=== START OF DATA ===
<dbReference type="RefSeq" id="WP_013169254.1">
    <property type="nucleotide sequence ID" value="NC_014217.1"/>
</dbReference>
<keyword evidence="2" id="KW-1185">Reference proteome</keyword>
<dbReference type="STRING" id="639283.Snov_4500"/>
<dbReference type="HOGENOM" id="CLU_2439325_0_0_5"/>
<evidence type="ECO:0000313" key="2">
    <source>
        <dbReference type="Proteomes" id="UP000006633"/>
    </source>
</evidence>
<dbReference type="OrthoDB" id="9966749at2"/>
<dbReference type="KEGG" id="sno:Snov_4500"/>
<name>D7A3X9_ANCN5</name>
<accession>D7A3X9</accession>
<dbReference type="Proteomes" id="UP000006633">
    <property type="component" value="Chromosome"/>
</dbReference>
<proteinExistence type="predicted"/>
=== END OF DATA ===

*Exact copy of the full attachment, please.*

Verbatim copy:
<dbReference type="RefSeq" id="WP_013169254.1">
    <property type="nucleotide sequence ID" value="NC_014217.1"/>
</dbReference>
<keyword evidence="2" id="KW-1185">Reference proteome</keyword>
<dbReference type="STRING" id="639283.Snov_4500"/>
<dbReference type="HOGENOM" id="CLU_2439325_0_0_5"/>
<evidence type="ECO:0000313" key="2">
    <source>
        <dbReference type="Proteomes" id="UP000006633"/>
    </source>
</evidence>
<dbReference type="OrthoDB" id="9966749at2"/>
<dbReference type="KEGG" id="sno:Snov_4500"/>
<name>D7A3X9_ANCN5</name>
<accession>D7A3X9</accession>
<dbReference type="Proteomes" id="UP000006633">
    <property type="component" value="Chromosome"/>
</dbReference>
<proteinExistence type="predicted"/>